(a) 'My dead father is lying in the sun, and the dogs of his household are hungry (what shall I do)', Shlomoh asked the Chachamim?

(b) They told him to cut up a carcass and feed it to the hungry dogs; and to place a loaf of bread or a baby on his father's body, and then to move him him from the sun to the shade.

(c) Shlomoh learnt from the Chachamim's answer that "a live dog is better than a dead lion", since on behalf of the dogs, he was permitted to move a carcass, which is normally Muktzah, whereas they permitted him to move his father (whom he compared to a lion - no doubt taking his cue from Ya'akov Avinu, who called Yehudah a "Gur Aryeh"), only together with a loaf of bread or a baby. Alternatively, they answered the question pertaining to the dogs before the one pertaining to his father (despite the fact that he posed them in the reverse order).

(a) Regarding the Sha'aleh concerning extinguishing a lamp for a dying person, Rebbi Tanchum ruled, that since the Soul of man is also called a lamp, it is better to extinguish the human lamp before the lamp of Hashem.

(b) The *real* reason for this ruling is the Pasuk in Vayikra "va'Chai Bahem" - ve'Lo she'Yamus Bahem'.

(c) Nevertheless, Rebbi Tanchum chose to give them the answer that he did, because there were women present and men who were less learned, and they needed a more attractive answer.

(a) They decided not to hide the Book of Koheles, because it begins and ends with words of Torah. So they figured that the middle must contain words of Torah, too.

(b) "Below the sun" (meaning after the sun was created), they inferred, there is nothing worthwhile, but before the sun, there *is* (this refers to Torah, which was created two thousand years before the world).

(c) The final Pasuk in Koheles reads "Sof Davar, ha'Kol Nishma, es ha'Elokim Yera ve'es Mitzvosav Shemor, Ki Zeh Kol ha'Adam".

(d) "Ki Zeh Kol ha'Adam" refers to the man who fears G-d, to tell us that he is the most important person in the world, because the purpose of the entire creation is the fear of Hashem.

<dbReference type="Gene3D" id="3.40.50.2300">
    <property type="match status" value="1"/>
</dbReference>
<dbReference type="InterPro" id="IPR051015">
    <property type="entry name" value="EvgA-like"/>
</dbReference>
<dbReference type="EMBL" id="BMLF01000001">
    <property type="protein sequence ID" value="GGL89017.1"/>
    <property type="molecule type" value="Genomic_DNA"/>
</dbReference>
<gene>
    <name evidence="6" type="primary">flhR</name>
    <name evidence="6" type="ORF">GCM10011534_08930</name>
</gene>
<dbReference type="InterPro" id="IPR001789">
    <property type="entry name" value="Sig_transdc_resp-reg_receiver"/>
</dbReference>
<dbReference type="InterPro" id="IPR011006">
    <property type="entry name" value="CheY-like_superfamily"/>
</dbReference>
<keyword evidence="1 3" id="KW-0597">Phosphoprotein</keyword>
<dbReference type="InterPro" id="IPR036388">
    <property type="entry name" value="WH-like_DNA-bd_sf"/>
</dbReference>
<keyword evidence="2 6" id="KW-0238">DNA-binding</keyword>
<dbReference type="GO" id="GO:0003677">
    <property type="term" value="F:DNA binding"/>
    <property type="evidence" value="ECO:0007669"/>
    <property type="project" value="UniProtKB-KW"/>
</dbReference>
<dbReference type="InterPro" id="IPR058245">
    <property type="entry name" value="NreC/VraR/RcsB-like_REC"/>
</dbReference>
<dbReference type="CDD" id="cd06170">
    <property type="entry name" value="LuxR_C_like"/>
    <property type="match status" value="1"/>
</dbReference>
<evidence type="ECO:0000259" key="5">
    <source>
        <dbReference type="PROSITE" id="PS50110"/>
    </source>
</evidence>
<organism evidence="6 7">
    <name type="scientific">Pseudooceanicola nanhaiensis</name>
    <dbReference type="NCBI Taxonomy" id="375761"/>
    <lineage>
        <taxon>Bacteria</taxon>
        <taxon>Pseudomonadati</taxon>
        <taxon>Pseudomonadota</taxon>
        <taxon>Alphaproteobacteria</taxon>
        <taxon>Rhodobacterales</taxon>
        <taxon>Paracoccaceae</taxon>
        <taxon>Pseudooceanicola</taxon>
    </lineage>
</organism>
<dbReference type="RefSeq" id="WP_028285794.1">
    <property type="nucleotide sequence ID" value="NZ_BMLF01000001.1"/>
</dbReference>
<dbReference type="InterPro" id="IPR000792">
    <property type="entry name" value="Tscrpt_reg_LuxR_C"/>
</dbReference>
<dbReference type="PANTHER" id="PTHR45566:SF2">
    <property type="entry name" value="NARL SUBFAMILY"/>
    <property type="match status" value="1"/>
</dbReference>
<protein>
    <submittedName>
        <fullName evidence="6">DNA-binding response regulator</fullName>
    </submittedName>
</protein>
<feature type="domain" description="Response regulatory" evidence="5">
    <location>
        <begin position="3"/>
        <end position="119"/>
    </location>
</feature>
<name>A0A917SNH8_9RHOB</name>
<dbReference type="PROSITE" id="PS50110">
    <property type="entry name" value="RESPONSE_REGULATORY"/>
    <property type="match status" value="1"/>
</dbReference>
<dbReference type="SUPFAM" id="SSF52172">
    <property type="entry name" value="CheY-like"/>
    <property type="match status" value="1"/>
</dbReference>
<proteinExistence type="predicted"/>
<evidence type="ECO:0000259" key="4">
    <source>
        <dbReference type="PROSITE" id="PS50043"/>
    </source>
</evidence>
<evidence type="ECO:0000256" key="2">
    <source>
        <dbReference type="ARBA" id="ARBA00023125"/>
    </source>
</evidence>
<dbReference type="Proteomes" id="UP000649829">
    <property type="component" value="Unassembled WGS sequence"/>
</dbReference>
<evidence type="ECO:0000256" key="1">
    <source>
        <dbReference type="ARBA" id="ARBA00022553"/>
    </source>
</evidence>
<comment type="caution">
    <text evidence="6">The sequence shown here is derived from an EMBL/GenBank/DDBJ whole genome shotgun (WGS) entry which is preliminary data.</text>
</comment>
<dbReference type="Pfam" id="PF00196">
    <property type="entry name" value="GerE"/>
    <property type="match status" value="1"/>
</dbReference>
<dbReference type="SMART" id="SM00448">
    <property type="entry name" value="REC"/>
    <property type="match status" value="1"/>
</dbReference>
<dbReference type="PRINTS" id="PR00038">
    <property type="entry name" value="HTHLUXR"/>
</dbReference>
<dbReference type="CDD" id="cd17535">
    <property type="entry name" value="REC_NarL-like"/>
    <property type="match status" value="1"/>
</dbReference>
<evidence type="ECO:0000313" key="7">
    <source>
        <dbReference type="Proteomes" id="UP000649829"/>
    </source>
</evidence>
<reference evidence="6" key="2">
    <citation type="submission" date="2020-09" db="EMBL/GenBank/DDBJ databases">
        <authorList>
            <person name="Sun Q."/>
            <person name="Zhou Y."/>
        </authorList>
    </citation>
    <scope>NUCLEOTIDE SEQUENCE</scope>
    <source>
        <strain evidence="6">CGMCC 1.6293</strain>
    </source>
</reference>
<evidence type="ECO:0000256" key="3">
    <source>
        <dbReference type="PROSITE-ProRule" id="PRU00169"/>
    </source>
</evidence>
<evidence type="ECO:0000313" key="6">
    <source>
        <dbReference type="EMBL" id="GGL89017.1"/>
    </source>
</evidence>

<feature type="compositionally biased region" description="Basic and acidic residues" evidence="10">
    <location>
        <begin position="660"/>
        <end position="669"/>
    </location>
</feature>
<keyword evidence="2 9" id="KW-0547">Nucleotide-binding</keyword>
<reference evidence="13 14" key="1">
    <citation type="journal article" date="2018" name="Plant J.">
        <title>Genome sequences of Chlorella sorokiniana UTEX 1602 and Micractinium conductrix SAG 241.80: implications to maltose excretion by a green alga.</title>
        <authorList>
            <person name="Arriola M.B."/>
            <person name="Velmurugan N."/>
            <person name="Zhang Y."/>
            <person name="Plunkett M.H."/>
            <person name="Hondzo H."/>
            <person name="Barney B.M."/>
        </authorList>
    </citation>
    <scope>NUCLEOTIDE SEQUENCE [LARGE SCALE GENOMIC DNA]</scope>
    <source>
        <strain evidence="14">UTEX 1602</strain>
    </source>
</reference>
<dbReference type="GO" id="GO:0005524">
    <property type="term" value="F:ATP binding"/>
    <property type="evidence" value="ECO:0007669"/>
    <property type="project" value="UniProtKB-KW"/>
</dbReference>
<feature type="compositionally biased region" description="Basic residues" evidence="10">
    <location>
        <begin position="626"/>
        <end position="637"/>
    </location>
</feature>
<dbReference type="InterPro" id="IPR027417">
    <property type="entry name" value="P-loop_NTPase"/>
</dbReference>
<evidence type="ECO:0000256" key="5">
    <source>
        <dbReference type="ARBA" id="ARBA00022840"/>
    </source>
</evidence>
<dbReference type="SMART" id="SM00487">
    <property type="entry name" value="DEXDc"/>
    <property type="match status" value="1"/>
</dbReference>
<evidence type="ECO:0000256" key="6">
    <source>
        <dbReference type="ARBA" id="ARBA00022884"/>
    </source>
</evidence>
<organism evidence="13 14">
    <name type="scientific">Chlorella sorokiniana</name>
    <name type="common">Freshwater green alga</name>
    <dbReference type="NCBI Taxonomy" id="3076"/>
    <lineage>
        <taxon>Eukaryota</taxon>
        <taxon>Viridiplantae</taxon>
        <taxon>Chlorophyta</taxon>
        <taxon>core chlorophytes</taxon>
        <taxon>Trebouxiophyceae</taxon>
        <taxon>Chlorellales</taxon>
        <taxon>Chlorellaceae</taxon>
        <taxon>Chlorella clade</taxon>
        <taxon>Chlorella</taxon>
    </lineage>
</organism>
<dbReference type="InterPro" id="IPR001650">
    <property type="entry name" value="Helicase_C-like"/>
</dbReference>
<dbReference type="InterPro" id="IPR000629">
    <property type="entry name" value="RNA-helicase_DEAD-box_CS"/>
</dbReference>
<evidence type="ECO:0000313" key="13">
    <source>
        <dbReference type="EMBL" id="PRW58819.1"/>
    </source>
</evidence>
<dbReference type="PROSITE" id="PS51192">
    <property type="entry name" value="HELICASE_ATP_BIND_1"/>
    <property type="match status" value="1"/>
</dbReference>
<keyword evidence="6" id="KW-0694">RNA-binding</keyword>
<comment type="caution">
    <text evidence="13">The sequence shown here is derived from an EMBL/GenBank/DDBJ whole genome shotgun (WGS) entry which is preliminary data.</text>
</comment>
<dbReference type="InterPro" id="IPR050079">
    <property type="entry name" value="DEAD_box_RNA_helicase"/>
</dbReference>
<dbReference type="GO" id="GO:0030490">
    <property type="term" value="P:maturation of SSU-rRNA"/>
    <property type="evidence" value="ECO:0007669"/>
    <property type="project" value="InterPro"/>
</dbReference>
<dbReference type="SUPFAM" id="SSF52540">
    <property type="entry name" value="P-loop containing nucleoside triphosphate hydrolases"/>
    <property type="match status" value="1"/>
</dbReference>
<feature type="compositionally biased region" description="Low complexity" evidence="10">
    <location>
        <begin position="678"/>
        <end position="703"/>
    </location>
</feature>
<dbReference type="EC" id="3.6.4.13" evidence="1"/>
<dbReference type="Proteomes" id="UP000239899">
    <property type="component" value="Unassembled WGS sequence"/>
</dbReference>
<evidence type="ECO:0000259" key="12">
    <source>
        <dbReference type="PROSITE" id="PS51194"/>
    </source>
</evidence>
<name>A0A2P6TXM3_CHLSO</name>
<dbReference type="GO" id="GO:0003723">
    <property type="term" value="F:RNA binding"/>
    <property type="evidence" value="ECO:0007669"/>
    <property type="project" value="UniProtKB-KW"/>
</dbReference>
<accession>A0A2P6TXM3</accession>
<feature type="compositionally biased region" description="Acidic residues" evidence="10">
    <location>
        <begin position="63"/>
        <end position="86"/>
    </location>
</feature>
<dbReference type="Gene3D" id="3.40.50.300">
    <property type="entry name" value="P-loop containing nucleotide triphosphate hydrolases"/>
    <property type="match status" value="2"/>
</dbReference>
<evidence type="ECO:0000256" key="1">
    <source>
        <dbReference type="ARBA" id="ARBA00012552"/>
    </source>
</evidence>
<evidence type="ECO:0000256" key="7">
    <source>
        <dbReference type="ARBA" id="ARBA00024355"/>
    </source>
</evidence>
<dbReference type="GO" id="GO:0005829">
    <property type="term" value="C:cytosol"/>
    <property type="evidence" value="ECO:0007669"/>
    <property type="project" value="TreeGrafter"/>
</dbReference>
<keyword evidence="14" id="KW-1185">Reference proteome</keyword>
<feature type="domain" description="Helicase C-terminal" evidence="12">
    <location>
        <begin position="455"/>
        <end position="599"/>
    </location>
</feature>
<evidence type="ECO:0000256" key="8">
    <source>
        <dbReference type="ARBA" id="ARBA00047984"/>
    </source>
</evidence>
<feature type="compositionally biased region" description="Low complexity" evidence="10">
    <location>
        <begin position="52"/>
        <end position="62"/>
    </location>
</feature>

1. "Tov Ka'as mi'Sechok' means that the anger that Hashem displays towards the righteous in this world, is preferable to the laughter that He laughs with the wicked in this world - because the former brings the Tzadik to the World to Come, whilst the latter brings the Rasha to Gehinom. "ve'li'Sechok Amarti Mehulal" refers to the laughter that Hashem will laugh with the righteous in the World to Come.
2. "ve'Shibachti Ani es ha'Simchah" refers to 'Simchah shel Mitzvah'; "u'le'Simchah Mah Zoh Osah" to Simchah which is not based on a Mitzvah.
(b) Hashra'as ha'Shechinah, a Devar Halachah and a good dream all need Simchah shel Mitzvah in order to succeed.

(c) Since Elisha wanted the minstrel to play for him in order to prophecy - that is a Mitzvah, so the Simchah of hearing the music is, in effect, 'a Simchah shel Mitzvah.

(a) By explaining "*Mor* Over", as *Mar* Over, and *Shosha*nim as *she'Sho*nim (from the Lashon 'Mishnah'), the Pasuk will mean that Torah learning must be accompanied by a bitterness - meaning a Fear of Hashem - and not by jokes.

(b) When we learnt earlier that a Devar Halachah requires a Simchah shel Mitzvah, it was referring to the Rav - the Talmid must be imbued with Yir'as Shamayim. Alternatively, both statements apply to the Rav, and even he should only begin the Shiur with a joke (like Rabbah used to do), but, after that, he too must continue to learn and teach, whilst displaying the Fear of Hashem.

(c) Even when they discovered apparent discrepancies between the book of Mishlei and the Torah, they nevertheless extended their original decision not to hide Koheles to Mishlei, because, they reckoned, having resolved the discrepancies in Koheles, they would probably be able to resolve those in Mishlei. too.

(a)&(b) "Al Ta'an Kesil ke'Avlaso" refers to secular matters, "Anei Kesil ke'Avlaso", to Divrei Torah where it is permitted, even laudable, to answer him, in order to vindicate the words of Torah.

(c) It was Rebbi's prayer that he recited daily that prevented people who did not like him from calling his children 'Mamzeirim'. The Tefilah is the one that we say every day after Birchos ha'Shachar: 'Yehi Ratzon etc., she'Tatzileini ha'Yom u've'Chol Yom me'Azei Panim u'me'Azus Panim' etc.

(a) Rabban Gamliel learnt from "Harah ve'Yoledes Yachdav" that in time to Come, women will give birth every day.

(b) That Talmid thought it very funny, because 'there is nothing new under the sun', and who'se ever heard of a woman having children every day?!

(c) So Rabban Gamliel (true to the Pasuk "Anei Kesil ke'Avlaso") showed him a chicken, which lays eggs every day.

(a) When that Talmid mocked Rabban Gamliel, who taught that, in the days of Mashi'ach, the trees will bear fruit every day, he showed him the caper-bush, which produces three different kinds of fruit at different periods.

(b) And when that Talmid laughed at him, for saying that bread and silk garments will grow on trees, he pointed out that mushrooms also emerge from the ground overnight - ready to eat, and as for the silk garments, he showed him the fiber-like strands which grow on a date-palm, together with the new branches that grow each year.